Understanding how ecological and environmental changes, anthropogenic activities, and climate have driven and will direct animals’ development and predicting their prospective distribution profiles in the Quaternary are essential to making a tangible conservation strategy. Macaques (Macaca) distributed in mainland East Asia provide an ideal research model for such an effort. We reconstruct macaques’ geographic distribution profiles during the Quaternary, from the last inter-glaciation (LIG, 120,000 - 140,000 years BP), the Last Glacial Maximum (LGM, 22,000 years BP), and the present (1970-2000) – based on which we deduce their perspective distribution in the 2050s. The results show their suitable habitats during LIG and LGM were mainly in Southwest, Central, and Coastal China. A noticeable distribution reduction started in LIG and persisted until the current (1970-2000). Their distribution centroid would shift northward to mountainous regions, mainly in Southwest China, where more migration corridors would be reserved for their future development. Also, the results indicate that China’s Protected Area currently does not cover more than 87% of macaques’ habitats, a dismal situation for their conservation. Finally, this study proclaims that the conservation priority of the macaques in the years to come should focus on Southwest China – their future refuge region in Quaternary.
Dispersal is a fundamental process in evolution and ecology. Due to the predominant role of flight in bird movement, their dispersal capabilities can be estimated from their flight morphology. Most predictors of flight efficiency require an estimate of the total wing area, but the existing methods for estimating wing area are multi-stepped and prone to compounding error. Here, we validated a new method for estimating the total wing area that requires only the measurement of the wingspan plus two measurements from the folded wings of study skin specimens: wing length and secondary length. We demonstrate that the new folded-wing method estimates total wing area with high precision across a variety of avian groups and wing shapes. In addition, the new method performs as well as the old method when used to estimate natal dispersal distances of North American birds. The folded-wing method will allow for estimates of the total wing to be readily obtained from thousands of specimens in ornithological collections, thus providing critical information for studies of flight and dispersal in birds.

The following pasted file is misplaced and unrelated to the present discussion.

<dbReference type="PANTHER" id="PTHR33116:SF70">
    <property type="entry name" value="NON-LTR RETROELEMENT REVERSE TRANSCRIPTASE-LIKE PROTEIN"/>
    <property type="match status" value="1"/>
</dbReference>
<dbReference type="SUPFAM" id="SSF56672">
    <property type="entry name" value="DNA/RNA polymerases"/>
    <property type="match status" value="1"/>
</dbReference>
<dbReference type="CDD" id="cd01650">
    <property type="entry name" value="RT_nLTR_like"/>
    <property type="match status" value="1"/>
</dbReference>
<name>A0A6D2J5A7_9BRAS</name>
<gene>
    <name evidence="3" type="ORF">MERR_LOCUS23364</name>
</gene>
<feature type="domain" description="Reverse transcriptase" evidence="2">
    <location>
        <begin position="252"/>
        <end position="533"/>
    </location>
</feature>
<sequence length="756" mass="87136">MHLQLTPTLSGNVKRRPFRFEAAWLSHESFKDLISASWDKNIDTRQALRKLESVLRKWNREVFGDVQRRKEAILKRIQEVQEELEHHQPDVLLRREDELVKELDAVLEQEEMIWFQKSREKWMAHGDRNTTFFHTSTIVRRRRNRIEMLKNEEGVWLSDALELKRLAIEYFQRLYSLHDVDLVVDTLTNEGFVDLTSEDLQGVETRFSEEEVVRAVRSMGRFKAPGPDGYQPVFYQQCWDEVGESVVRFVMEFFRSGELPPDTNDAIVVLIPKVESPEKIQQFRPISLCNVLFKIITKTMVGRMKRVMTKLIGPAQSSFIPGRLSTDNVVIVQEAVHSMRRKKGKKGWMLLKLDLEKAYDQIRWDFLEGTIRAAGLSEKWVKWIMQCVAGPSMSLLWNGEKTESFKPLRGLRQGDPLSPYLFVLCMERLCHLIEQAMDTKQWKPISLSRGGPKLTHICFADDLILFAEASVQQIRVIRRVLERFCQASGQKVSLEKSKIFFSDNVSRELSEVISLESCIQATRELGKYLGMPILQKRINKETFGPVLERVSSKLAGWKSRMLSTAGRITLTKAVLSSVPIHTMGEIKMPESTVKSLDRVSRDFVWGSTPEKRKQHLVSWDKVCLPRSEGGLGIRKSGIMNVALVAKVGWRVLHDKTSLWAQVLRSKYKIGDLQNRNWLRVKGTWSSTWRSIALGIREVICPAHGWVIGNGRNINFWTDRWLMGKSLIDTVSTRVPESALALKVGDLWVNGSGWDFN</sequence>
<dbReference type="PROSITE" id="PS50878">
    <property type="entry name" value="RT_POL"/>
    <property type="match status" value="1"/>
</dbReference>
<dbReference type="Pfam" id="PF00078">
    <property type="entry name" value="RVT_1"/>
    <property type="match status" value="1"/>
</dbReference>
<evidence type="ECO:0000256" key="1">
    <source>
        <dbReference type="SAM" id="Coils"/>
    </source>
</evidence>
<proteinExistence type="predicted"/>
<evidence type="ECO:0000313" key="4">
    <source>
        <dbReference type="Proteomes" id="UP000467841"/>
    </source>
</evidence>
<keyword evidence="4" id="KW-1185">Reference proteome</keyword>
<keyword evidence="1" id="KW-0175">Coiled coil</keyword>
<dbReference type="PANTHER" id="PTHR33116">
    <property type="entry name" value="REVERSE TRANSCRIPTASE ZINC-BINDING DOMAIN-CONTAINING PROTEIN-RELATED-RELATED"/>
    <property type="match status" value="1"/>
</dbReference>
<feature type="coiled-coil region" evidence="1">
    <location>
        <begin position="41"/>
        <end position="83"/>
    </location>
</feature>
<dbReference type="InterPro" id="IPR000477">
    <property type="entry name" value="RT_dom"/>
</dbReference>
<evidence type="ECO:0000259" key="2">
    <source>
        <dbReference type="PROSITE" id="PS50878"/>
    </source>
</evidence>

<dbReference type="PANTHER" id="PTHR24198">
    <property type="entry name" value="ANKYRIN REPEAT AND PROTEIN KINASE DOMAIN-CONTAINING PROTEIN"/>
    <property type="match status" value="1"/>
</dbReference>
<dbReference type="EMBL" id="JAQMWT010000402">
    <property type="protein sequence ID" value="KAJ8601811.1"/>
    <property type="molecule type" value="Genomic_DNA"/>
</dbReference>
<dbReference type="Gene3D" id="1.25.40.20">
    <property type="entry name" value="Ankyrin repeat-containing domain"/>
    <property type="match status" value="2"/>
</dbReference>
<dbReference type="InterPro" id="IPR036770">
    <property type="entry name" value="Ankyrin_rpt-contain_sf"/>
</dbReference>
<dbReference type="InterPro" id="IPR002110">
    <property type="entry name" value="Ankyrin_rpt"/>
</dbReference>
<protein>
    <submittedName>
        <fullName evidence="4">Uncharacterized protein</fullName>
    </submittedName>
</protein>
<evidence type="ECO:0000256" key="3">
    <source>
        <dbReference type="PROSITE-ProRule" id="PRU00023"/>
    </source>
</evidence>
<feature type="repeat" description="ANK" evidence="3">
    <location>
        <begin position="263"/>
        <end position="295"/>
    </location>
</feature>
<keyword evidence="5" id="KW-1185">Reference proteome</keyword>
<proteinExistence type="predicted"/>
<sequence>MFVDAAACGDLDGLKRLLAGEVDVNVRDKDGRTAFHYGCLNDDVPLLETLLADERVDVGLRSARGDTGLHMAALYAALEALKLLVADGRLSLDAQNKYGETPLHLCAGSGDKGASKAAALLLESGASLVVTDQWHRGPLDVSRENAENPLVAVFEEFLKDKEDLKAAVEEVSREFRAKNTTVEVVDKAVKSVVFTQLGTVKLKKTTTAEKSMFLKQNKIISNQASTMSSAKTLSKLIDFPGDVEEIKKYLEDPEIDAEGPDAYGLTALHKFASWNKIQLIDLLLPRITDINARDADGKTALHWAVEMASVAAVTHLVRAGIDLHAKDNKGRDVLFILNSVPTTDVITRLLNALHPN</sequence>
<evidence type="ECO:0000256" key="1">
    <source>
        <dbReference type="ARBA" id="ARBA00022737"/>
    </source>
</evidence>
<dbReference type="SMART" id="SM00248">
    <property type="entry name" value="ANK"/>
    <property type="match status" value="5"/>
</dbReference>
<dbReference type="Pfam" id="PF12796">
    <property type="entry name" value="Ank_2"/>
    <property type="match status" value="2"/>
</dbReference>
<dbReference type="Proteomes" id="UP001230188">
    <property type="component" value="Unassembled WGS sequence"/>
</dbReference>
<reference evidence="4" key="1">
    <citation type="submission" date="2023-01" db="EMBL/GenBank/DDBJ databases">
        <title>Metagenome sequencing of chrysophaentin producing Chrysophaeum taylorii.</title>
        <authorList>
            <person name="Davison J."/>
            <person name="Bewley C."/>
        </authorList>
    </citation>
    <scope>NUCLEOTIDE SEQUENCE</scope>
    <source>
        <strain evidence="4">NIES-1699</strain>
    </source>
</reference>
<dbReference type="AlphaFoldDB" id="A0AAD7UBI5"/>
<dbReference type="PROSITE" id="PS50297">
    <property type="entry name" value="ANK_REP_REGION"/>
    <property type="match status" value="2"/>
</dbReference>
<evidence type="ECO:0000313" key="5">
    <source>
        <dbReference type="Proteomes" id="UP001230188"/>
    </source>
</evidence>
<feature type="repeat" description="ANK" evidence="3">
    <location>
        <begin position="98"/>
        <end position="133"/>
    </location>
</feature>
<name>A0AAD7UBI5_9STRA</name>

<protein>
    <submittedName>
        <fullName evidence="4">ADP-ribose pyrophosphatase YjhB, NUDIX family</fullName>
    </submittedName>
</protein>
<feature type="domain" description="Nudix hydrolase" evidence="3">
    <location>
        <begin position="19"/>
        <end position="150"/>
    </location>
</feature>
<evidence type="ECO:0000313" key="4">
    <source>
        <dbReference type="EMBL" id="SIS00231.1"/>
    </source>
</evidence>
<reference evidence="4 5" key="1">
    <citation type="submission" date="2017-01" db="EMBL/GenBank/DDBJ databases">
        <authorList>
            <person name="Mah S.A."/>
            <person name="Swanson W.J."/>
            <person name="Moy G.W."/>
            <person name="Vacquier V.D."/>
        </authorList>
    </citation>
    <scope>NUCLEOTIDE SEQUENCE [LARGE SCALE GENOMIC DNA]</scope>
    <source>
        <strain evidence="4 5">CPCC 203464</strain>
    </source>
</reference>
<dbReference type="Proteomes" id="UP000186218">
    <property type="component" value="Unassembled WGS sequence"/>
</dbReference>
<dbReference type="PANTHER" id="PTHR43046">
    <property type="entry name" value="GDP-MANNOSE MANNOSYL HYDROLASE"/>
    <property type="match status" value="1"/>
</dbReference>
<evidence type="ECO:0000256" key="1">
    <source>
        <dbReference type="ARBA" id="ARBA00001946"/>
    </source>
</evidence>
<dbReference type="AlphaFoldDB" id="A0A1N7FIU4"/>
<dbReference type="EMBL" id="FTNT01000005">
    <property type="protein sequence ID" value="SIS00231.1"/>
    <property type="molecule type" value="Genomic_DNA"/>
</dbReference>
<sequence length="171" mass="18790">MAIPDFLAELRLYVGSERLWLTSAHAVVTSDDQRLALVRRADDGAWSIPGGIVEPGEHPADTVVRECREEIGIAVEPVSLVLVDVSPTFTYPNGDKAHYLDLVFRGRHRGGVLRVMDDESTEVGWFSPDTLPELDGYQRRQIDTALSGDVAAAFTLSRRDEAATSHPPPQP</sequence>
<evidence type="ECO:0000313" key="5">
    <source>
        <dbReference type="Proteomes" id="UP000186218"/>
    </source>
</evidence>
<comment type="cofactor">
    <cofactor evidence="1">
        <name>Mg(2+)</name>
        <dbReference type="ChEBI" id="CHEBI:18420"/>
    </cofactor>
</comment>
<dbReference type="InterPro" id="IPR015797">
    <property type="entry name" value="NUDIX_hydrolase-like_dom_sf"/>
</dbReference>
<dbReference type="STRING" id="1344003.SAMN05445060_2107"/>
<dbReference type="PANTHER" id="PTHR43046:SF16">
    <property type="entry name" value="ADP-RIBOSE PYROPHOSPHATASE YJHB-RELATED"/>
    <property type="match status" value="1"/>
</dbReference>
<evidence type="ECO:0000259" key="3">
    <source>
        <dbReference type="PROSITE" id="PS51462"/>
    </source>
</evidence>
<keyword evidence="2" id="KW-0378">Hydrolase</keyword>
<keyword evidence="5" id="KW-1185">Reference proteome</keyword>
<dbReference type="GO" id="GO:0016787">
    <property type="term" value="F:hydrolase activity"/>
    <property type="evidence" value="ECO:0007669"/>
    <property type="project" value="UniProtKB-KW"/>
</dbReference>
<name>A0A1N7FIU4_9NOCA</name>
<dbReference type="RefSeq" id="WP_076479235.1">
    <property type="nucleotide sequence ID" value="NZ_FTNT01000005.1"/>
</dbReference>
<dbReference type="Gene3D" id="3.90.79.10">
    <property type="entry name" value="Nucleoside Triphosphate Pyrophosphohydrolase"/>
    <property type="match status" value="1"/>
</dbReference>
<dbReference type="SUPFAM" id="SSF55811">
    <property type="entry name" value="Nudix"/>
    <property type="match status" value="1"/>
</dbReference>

Hybridization is a natural process whereby two diverging evolutionary lineages reproduce and create offspring of mixed ancestry. Differences in mating systems (e.g., self-fertilization and outcrossing) are expected to affect the direction and extent of hybridization and introgression in hybrid zones. Among other factors, selfers and outcrossers are expected to differ in their mutation loads. This has been studied both theoretically and empirically; however, conflicting predictions have been made on the effects mutation loads of parental species with different mating systems can have on the genomic composition of hybrids. Here we develop a multi-locus, selective model to study how the different mutation load built up in selfers and outcrossers as a result of selective interference and homozygosity impact the long-term genetic composition of hybrid populations. Notably, our results emphasize that genes from the parental population with lesser mutation load get rapidly over-represented in hybrid genomes, regardless of the hybrids own mating system. When recombination tends to be more important than mutation, outcrossers’ genomes tend to be of higher quality and prevail. When recombination is small, however, selfers’ genomes may reach higher quality than outcrossers’ genomes and prevail. Taken together these results provide concrete insights into one of the multiple factors influencing hybrid genome composition and introgression patterns in hybrid zones with species containing species with different mating systems.